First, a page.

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10. Responding to Those who may Present a Known Risk to Children, Young people or Vulnerable adults within a Christian Congregation

The House of Bishops’ Safeguarding Policy 2017 states,

The Church, based on the message of the gospel, opens its doors to all. It will therefore endeavour to offer pastoral care and support to any member of the church community who may present a known risk".

For further information, please see Section 7 of the House of Bishops’ Practice Guidance: ‘Responding to, assessing and managing safeguarding concerns or allegations against Church Officers’.

This means that there are likely to be those with criminal convictions for sexual offences and other forms of abuse attending church. In addition, there may be those who do not have convictions or cautions but where there are sound reasons for considering that they still might pose a risk to others. Where people may pose a risk to others, their position in a congregation will need to be carefully and sensitively assessed to decide whether they pose a present risk to others and to put in place arrangements to ensure that these risks are mitigated. In these circumstances, it is not only about monitoring individuals but offering support to lead a fulfilled life. As such, the Church has an important role in contributing to the prevention of future abuse.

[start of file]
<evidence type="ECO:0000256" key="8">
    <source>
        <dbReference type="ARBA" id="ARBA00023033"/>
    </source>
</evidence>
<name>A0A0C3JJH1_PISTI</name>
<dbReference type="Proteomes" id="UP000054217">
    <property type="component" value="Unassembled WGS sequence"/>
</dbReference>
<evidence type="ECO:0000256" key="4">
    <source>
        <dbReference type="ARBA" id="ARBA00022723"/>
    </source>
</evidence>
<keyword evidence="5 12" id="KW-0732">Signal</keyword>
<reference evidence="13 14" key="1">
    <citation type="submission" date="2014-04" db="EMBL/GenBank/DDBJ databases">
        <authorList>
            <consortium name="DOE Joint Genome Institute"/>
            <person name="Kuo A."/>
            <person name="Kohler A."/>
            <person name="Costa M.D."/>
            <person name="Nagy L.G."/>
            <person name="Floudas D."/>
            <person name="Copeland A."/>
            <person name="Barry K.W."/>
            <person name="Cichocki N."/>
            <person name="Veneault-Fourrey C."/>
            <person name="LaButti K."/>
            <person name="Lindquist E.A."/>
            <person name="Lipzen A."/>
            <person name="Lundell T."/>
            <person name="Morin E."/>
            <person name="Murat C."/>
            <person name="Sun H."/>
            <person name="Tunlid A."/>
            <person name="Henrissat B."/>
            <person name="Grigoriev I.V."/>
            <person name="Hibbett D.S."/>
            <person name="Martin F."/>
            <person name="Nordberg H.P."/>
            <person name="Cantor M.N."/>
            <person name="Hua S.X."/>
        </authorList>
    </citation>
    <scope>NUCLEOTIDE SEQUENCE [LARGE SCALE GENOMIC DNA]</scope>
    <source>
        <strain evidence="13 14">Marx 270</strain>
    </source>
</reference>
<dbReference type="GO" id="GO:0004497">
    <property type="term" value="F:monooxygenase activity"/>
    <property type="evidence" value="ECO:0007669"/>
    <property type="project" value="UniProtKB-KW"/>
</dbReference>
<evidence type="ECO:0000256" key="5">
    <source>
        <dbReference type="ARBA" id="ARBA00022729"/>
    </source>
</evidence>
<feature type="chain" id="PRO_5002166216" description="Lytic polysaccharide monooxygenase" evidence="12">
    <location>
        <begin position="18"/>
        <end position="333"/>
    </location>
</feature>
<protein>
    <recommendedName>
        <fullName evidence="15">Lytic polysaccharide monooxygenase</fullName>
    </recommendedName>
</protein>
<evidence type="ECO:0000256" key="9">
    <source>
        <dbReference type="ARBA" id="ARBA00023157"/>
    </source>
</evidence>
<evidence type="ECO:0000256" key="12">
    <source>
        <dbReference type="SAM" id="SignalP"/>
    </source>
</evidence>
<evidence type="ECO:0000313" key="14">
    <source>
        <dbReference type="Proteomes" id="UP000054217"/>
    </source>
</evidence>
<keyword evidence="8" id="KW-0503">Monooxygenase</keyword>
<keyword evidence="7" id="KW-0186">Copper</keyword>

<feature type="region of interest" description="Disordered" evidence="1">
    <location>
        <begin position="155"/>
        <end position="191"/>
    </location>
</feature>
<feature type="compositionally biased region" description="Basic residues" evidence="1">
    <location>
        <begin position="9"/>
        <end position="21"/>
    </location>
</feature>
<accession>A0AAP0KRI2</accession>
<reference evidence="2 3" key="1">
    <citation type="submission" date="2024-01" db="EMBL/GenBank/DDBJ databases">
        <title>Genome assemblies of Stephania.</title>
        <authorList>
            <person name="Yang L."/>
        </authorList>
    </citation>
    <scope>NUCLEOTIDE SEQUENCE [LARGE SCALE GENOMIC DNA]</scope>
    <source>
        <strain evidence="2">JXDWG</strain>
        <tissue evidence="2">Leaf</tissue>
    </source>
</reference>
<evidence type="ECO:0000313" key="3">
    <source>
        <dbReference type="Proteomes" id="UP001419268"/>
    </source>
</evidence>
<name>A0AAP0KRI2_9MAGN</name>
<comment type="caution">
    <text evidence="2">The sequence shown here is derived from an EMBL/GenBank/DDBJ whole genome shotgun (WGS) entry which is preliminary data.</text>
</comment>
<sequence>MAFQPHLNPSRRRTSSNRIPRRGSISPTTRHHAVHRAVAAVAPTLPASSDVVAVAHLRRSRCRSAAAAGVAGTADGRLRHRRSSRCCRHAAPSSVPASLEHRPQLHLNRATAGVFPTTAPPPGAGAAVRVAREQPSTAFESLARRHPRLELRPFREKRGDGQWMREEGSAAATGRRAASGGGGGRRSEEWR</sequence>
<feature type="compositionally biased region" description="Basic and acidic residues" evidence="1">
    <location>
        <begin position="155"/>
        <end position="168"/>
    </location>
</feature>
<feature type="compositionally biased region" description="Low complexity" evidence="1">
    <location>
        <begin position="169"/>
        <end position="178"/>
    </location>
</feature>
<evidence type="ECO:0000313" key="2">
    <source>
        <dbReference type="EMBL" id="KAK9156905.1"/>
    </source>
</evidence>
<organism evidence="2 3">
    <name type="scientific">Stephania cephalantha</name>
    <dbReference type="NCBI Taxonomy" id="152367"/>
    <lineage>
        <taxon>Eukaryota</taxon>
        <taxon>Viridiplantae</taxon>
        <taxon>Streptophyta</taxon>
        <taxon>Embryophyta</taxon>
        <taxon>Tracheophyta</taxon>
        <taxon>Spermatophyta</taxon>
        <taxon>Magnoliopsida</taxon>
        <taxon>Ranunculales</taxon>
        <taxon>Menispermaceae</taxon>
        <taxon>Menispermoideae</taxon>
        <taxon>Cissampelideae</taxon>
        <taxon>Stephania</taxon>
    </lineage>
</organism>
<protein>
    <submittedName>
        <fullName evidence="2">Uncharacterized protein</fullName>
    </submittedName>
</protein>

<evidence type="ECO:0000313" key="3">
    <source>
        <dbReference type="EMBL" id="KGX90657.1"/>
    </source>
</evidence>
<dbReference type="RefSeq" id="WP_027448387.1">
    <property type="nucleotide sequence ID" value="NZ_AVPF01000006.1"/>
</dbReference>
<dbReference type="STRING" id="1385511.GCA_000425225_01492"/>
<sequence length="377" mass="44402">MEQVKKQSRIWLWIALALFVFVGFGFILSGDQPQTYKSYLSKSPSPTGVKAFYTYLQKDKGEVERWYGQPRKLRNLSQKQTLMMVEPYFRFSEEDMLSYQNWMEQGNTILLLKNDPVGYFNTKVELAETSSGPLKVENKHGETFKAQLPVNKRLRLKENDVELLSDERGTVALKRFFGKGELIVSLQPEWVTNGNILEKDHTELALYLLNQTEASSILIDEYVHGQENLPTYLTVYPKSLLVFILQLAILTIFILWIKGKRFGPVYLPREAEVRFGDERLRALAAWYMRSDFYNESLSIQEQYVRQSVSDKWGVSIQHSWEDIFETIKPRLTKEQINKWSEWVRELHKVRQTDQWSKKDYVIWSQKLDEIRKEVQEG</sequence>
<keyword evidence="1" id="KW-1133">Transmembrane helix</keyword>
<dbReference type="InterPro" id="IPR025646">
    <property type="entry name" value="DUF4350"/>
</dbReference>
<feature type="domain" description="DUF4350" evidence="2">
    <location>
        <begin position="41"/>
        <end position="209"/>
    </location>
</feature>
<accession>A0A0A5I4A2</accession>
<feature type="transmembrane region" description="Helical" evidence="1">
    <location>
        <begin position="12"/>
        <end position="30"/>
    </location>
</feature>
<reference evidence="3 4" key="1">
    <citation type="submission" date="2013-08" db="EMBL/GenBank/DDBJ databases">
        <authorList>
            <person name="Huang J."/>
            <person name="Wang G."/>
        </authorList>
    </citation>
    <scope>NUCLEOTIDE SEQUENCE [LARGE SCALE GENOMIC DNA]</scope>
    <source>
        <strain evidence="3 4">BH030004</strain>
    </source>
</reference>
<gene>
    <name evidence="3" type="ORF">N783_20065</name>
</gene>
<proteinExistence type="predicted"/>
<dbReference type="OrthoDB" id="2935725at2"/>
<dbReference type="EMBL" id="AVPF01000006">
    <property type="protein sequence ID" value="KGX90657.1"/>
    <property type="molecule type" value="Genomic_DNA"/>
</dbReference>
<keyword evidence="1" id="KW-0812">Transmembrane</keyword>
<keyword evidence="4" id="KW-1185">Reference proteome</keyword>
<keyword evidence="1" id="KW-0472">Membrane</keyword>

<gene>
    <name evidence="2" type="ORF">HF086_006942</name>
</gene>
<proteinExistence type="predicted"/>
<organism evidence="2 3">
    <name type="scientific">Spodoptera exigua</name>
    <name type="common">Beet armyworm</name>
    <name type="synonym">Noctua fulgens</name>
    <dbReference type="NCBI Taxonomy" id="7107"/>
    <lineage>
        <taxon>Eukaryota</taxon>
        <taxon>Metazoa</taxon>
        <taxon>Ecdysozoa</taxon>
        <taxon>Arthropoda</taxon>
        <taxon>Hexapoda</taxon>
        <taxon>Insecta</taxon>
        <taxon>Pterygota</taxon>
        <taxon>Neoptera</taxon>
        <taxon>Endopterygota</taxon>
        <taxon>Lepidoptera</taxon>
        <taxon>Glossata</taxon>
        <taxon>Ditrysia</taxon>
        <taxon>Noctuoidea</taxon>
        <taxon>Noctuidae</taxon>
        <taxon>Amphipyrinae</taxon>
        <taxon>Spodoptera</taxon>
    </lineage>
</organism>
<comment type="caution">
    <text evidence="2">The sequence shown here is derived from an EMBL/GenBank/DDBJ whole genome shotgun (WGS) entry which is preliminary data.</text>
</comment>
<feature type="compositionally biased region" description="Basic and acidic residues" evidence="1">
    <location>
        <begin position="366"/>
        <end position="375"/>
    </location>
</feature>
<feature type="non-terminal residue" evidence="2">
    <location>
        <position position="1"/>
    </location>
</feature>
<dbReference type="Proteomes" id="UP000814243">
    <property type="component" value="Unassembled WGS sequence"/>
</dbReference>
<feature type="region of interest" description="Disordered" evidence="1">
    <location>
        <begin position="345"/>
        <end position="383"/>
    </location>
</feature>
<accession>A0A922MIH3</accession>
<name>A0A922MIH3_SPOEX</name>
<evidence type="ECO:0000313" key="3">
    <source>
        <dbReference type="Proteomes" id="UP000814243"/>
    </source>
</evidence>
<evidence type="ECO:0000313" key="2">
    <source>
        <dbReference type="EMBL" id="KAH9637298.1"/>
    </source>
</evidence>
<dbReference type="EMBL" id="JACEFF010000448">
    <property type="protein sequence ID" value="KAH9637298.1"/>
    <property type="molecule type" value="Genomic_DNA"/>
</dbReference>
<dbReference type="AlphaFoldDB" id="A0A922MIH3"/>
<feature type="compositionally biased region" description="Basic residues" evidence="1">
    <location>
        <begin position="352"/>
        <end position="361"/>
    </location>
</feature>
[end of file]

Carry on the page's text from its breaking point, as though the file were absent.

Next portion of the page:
Some examples of the risk that individuals may pose to children, young people and adults are:

Sexual Offences

Against both adults and children: This includes accessing indecent images of children on the internet.

Financial Abuse

Targeting of vulnerable adults for financial gain, for example, asking for money, the acceptance of large ‘gifts’ or offering to do a job for someone at an extortionate rate of pay.

Take Action

Always contact the Diocesan Safeguarding Advisor (DSA) as soon as practicable, but within 24 hours, if you learn that any of the following people worship in your church:

  1. If applicable in your country, anyone placed on the sex offenders register, with a violent offence or conviction and/or who is barred from working with children or adults.
  2. Anyone who admits to being an abuser, including non-recent abuse.
  3. Anyone who is subject to an investigation for suspected abuse, including possession of indecent images of children, and/or is suspended from their usual role.
  4. Anyone who may pose a risk to other church members due to their behaviour, irrespective of their criminal status.

Number 4 above may include a person in relation to whom:

  • An allegation of abuse against a child or adult has been investigated, but the matter has not proceeded to court, or the person has been acquitted, or the matter is currently the subject of proceedings in the criminal or civil courts but the person may still pose a risk.
  • A complaint or grievance has been received alleging inappropriate behaviour, which is not criminal.
  • There have been concerns about the person’s alleged abusive behaviour to a previous or current partner.

If the DSA is made aware by any other source of any person in the above categories who is intending to or is worshipping at a church within the Diocese, they will notify the local Safeguarding Officer/ incumbent in the first instance.